2. CODOMINANCE

TWO ALLELES, NEITHER BEING DOMINANT OVER THE OTHER BUT BOTH BEING EXPRESSED.

EX. ROAN HORSES

BLOOD TYPES (AB)

ABO BLOOD TYPING

MULTIPLE ALLELIC SYSTEM

THREE ALLELES EXIST IN THE POPULATION

IA
IB
i

IA & IB ARE CODOMINANT

i IS RECESSIVE AND IS MASKED BY IA AND IB

IAIA = TYPE A
IAi = TYPE A
IBIB = TYPE B
IBi = TYPE B
ii = TYPE O

INTERACTIONS BETWEEN GENE PAIRS

TWO ALLELES OF ONE GENE CAN MASK ALLELES OF ANOTHER SO SOME EXPECTED PHENOTYPES MAY NOT OCCUR. THIS IS CALLED EPISTASIS

EXAMPLES: COAT COLOR IN MAMMALS

BLACK, BROWN AND YELLOW COATS OF LABRADOR RETRIEVERS

BLACK (B) IS DOMINANT TO BROWN (b)

E GENE ALLOWS MELANIN TO BE DEPOSITED IN THE HAIR AND ee DOES NOT ALLOW ITS DEPOSIT SO THE HAIR IS YELLOW

P = BBEE x bbee

F1 ALL BbEe

F2 COMBINATIONS POSSIBLE

     BE    Be    bE    be .

BE                        .

Be .                      

bE .                      

be .                      

LESS PREDICTABLE VARIATIONS IN TRAITS

1. CONTINUOUS VARIATION IN POPULATIONS
       a. EYE COLOR RANGES FROM BLACK (MOST MELANIN) TO
      BLUE (LEAST MELANIN)
       b. HEIGHT
              TALL TO SHORT
       c. SKIN COLOR

A BELL SHAPED CURVE IS TYPICAL OF POPULATIONS THAT SHOW CONTINUOUS VARIATION

ENVIRONMENTAL EFFECTS ON PHENOTYPE

COAT COLOR IN HIMALAYAN RABBITS AND SIAMESE CATS

BOTH HAVE THE HIMALAYAN ALLELE (ch) FOR THE HEAT

SENSITIVE VERSION OF AN ENZYME FOR MELANIN PRODUCTION

HOTTER REGIONS OF THE BODY HAVE A LIGHT COLOR BECAUSE

THE ENZYMES FOR MELANIN PRODUCTION ARE NOT FUNCTIONAL. COOLER REGIONS ARE DARKER (TIPS OF EARS, TAIL, AND FEET)

LECTURE 21

CHROMOSOMES AND HUMAN GENETICS

HISTORY

1882 - WALTER FLEMMING OBSERVERED CHROMOSOMES IN A NUCLEUS OF A DIVIDING CELL

1884 - COULD CHROMOSOMES BE THE HEREDITARY MATERIAL?

1887 - AUGUST WEISMANN THAT A SPECIAL DIVISION
       PROCESS THAT REDUCES THE CHROMOSOME NUMBER BY
       HALF BEFORE GAMETES FORM

A CELL’S HEREDITARY MATERIAL IS HALF MATERNAL AND HALF PATERNAL IN ORIGIN

1900 - MENDELS PAPER WAS REDISCOVERED AND RESULTS
       WERE
RECONFIRMED

THE CHROMOSOMAL BASIS OF INHERITANCE

1. GENES ARE UNITS OF INFORMATION ABOUT A HERITABLE
   TRAIT
2. GENES ARE DISTRIBUTED AMONG CHROMOSOMES
3. CELLS THAT GIVE RISE TO GAMETES ARE DIPLOID (2N)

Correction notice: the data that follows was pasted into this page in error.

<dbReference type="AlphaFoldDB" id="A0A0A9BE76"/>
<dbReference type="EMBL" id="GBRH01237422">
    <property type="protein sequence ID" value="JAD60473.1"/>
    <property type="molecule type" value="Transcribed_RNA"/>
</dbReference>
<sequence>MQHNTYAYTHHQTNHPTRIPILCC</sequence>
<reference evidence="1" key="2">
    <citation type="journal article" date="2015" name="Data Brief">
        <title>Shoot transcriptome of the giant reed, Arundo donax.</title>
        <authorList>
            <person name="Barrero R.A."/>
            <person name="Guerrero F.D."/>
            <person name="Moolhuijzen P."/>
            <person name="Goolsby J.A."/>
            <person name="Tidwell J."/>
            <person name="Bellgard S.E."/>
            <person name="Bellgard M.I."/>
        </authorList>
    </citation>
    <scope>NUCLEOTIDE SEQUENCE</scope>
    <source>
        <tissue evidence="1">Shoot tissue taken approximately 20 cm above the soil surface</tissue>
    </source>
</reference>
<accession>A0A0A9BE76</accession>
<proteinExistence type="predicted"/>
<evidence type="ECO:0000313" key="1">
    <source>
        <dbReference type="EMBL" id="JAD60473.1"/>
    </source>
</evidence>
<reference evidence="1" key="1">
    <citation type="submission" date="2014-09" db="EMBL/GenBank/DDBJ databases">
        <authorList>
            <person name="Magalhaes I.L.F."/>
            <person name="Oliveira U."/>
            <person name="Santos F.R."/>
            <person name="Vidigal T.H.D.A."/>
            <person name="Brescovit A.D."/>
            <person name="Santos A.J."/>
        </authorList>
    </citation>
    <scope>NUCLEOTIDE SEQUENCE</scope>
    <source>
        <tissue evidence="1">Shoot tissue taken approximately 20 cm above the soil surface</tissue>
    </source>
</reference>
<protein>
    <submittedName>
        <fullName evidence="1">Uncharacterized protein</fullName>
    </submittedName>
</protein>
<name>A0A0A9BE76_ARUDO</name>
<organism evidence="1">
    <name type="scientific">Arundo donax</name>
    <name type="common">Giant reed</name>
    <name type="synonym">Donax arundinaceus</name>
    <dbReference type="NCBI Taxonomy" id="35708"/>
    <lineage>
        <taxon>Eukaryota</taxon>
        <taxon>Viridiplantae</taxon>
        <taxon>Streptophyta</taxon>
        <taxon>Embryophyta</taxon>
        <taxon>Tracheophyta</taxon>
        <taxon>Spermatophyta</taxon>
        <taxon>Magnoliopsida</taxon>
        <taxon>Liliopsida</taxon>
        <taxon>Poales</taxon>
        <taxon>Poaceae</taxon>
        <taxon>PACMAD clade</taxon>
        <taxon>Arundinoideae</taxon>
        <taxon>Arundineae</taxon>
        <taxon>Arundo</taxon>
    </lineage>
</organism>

AND
HAVE HOMOLOGOUS CHROMOSOMES
4. HOMOLOGOUS CHROMOSOMES HAVE THE SAME LENGTH,
   SHAPE AND
GENE SEQUENCE AS EACH OTHER
5. HOMOLOGOUS CHROMOSOMES MAY BE CARRYING IDENTICAL
   OR NONIDENTICAL ALLELES
6. THERE IS NO PATTERN TO THE WAY MATERNAL AND
   PATERNAL CHROMOSOMES LINE UP DURING METAPHASE I
7. GENES CLOSE TOGETHER ON THE SAME CHROMOSOME TEND
   TO STAY TOGETHER BUT GENES FAR APART ARE ABLE TO
   CROSSOVER
8. A CHROMOSOME’S STRUCTURE MAY CHANGE DUE TO
   INSERTION, DELETION OR INVERSION

AUTOSOMES AND SEX CHROMOSOMES

SEX CHROMOSOMES DIFFER IN MALES AND FEMALES

MALES HAVE AN X AND A Y CHROMOSOME

FEMALES HAVE TWO X CHROMOSOMES

THE X AND Y CHROMOSOMES ARE SEX CHROMOSOMES

AUTOSOMES ARE ALL CHROMOSOMES OTHER THAN THE SEX CHROMOSOMES

KARYOTYPE ANALYSIS

KARYOTYPE = THE NUMBER OF METAPHASE CHROMOSOMES AND THEIR

DEFINING CHARACTERISTICS

CHROMOSOMES HAVE A CHARACTERISTIC SIZE, LENGTH AND CENTROMERE LOCATION ALONG WITH BANDING PATTERNS WHEN EXPOSED TO CERTAIN DYES

CONSTRUCTING A KARYOTYPE

1. CELLS ARE CULTURED FOR MANY GENERATIONS
2. DIVISION ARRESTED AT METAPHASE BY THE ADDITION OF
       COLCHICINE
3. CELLS CENTRIFUGED TO SEPARATE CELLS FROM THE
   CULTURE MEDIUM
4. CELLS ARE TRANSFERRED TO A SALINE SOLUTION WHERE
   THEY
SWELL AND MOVE APART AS DO THEIR CHROMOSOMES
5. CELLS ARE DROPPED ONTO A SLIDE WHERE THEY ARE
   FIXED AND STAINED

STAINS - ORCEIN
                      GIEMSA

6. CELLS ARE PHOTOGRAPHED AND ENLARGED SO THAT
   CHROMOSOMES CAN BE CUT OUT AND MATCHED UP
7. AUTOSOMES ARE LINED UP FROM LARGEST TO SMALLEST
        WITH THE SEX CHROMOSOMES LAST

SEX DETERMINATION IN HUMANS

EACH EGG PRODUCED BY A FEMALE HAS AN X-CHROMOSOME

HALF THE SPERM CELLS PRODUCED BY A MALE CARRY AN X-CHROMOSOME AND HALF CARRY A Y-CHROMOSOME

IF AN X-BEARING EGG UNITES WITH AN X-BEARING SPERM THE INDIVIDUAL THAT DEVELOPS WILL BE FEMALE

IF AN X-BEARING EGG UNITES WITH A Y-BEARING SPERM THE INDIVIDUAL THAT DEVELOPS WILL BE MALE

      X    X .

X            .

Y            .

A GENE ON THE Y-CHROMOSOME DETERMINES TESTIS DEVELOPMENT. IF IT IS LACKING, OVARIES WILL DEVELOPE INSTEAD

GENE LOCATION

X-LINKED GENES - SEX-LINKED GENES

X-LINKED - ON X-CHROMOSOME

Y-LINKED - ON Y-CHROMOSOME

LECTURE 22

LINKAGE GROUPS AND CROSSING OVER

WHEN GENES ARE LINKED, THEY ARE ON THE SAME CHROMOSOME

THE CLOSER TOGETHER TWO GENES ARE ON A CHROMOSOME THEY MORE LIKELY THEY ARE TO NOT CROSSOVER.

THE FURTHER APART TWO GENES ARE ON A CHROMOSOME, THE MORE LIKELY CROSSING OVER IS TO OCCUR

EXAMPLE:

GGRR = GREEN, ROUND

ggrr = STRIPED, OBLONG

GGRR x ggrr

F1 = GgRr, ALL GREEN, ROUND

TEST CROSS: GgRr x ggrr

IF THE GENES ARE CLOSELY LINKED, YOU WOULD EXPECT THE FOLLOWING GAMETES:

      GR      gr .

gr               .

gr               .

YOU WOULD EXPECT 1/2 TO BE GREEN, ROUND AND 1/2 STRIPED, OBLONG

BUT, YOU GET:

46 GREEN, ROUND
47 STRIPED, OBLONG
4 GREEN, OBLONG
3 STRIPED, ROUND

WHY? 7% CROSSING OVER OCCURRED

HUMAN GENETIC ANALYSIS

HUMANS ARE DIFFICULT TO WORK WITH GENETICALLY

1. HUMANS LIVE UNDER VARIABLE CONDITIONS